Analysis Of Black On The Block

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Since the first Africans arrived in what is now present day America in the 1500s, there has been reaffirming data supporting the importance of community to people of African descent. Despite large efforts to destroy this aspect of the African experience, many African Americans have maintained their kinships especially when the foundation is birthed from ethnic parallels. As a result of this affirmation, Dr. Mary Pattillo’s assertion on the present day black middle class and their commitment to restoring their community of North Kenwood- Oakland in her book, Black on the Block is no surprise. However, what is shocking is that the same declaration cannot be said for the African American middle class during what Dr. Pattillo deemed the ‘Black…show more content…
Pattillo’s declaration is that she provides an extremely distinct and commanding narrative surrounding the power of the black middle class ‘middlemen’ in chapter three. She asserts that these middlemen act as power brokers; the core liaison between the “man”; upper crust, well to do whites with power, and the “little-man,” the poor and mostly disenfranchised people who have little to no resources as well as those who are in need of the most assistance. With no true voice of their own and the inability to speak to or be heard by the “man,” the little-man not only relies on the middleman but heavily benefits from these agents of change who pool together their resources and use their college education, influence, philanthropic connections and collective power to bring about change that not only benefits them, but anyone else in the community they are advocating. As a result, in the most simplistic of terms, everyone wins. This train of thought is practical and believable based on Dr. Pattillo’s research. However, what is not as practical is how this same conceptual ideology is not applied to the black middle class of the ‘Golden Era’ of…show more content…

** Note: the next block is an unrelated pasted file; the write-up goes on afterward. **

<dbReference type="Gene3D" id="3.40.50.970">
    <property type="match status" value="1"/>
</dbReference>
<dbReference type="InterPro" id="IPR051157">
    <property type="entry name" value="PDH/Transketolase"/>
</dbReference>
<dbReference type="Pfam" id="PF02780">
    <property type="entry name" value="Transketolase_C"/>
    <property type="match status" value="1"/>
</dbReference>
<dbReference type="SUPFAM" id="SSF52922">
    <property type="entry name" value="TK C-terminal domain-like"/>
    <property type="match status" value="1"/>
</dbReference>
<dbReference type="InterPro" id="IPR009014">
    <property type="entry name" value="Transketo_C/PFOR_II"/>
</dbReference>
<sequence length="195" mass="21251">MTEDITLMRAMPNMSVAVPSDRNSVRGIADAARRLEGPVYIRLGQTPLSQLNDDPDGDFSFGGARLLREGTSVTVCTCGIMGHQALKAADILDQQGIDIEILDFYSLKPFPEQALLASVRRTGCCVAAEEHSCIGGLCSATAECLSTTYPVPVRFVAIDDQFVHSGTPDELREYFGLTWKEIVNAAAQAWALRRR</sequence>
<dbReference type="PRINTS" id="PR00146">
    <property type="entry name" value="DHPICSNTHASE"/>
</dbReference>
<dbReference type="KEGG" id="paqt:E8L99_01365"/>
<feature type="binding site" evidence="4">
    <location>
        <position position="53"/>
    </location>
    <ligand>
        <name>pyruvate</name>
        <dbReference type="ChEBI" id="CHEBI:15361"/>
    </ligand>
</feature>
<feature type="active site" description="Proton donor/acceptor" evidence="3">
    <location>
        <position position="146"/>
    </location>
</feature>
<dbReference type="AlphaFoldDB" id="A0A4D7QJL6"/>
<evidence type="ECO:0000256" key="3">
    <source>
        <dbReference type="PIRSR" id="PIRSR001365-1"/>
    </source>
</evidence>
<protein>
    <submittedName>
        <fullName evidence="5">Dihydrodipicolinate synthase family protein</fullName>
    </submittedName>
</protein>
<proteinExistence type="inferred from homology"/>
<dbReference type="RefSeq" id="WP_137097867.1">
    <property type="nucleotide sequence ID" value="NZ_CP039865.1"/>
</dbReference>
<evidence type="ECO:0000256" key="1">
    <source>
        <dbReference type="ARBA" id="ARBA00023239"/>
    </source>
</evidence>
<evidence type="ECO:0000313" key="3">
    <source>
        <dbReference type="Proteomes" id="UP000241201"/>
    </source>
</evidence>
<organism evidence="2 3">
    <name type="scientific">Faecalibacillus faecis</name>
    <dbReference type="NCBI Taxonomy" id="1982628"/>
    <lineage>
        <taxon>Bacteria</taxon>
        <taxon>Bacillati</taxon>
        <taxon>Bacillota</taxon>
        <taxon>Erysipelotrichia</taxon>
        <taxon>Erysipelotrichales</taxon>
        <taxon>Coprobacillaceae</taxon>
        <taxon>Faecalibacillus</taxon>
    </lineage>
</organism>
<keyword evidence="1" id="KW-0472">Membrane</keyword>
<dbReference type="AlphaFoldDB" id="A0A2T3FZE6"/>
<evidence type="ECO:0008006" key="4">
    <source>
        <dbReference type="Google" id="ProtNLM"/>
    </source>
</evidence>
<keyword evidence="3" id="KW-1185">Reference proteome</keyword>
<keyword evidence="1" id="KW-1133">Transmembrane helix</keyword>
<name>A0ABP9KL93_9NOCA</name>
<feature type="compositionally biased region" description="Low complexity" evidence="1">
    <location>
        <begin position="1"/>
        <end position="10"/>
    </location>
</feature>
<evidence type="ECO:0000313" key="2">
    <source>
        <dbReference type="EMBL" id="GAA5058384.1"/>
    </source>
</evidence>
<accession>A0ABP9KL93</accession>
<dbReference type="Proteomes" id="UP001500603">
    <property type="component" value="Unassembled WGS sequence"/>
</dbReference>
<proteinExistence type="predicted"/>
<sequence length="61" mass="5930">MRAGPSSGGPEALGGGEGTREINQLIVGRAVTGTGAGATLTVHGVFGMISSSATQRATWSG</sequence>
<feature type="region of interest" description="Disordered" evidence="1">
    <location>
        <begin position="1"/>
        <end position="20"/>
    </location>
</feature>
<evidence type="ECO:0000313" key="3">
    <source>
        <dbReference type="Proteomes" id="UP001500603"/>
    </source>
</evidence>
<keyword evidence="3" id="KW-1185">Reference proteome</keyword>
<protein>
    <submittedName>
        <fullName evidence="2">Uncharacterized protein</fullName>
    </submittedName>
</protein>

Pattillo references the benefits received by NKO as a result of its close proximity to Bronzeville, a predominantly African American community that was thriving as a black Mecca in the fifties and sixties with plentiful black businesses, which served as a safe haven for black life in Chicago. NKO was such a wondrous place that even the late Blues legend Muddy Waters called it home proving its allure. Unfortunately, when Dr. Pattillo shifts gears and provides context to the decline of NKO, she brings up the construction of the Olander Housing Projects, overcrowding as a result of subsidized housing along with increases in crime, drugs, and the rise of the poverty level. While her research is factual, she fails to mention the lack of middlemen by way of the black middle class to serve as conduits to prevent the unfortunate fate of NKO. She instead indirectly criminalizes and places blame on a number of variables specifically the residents of the projects with no mention of the emerging black middle class not using their power to evoke change in their respected
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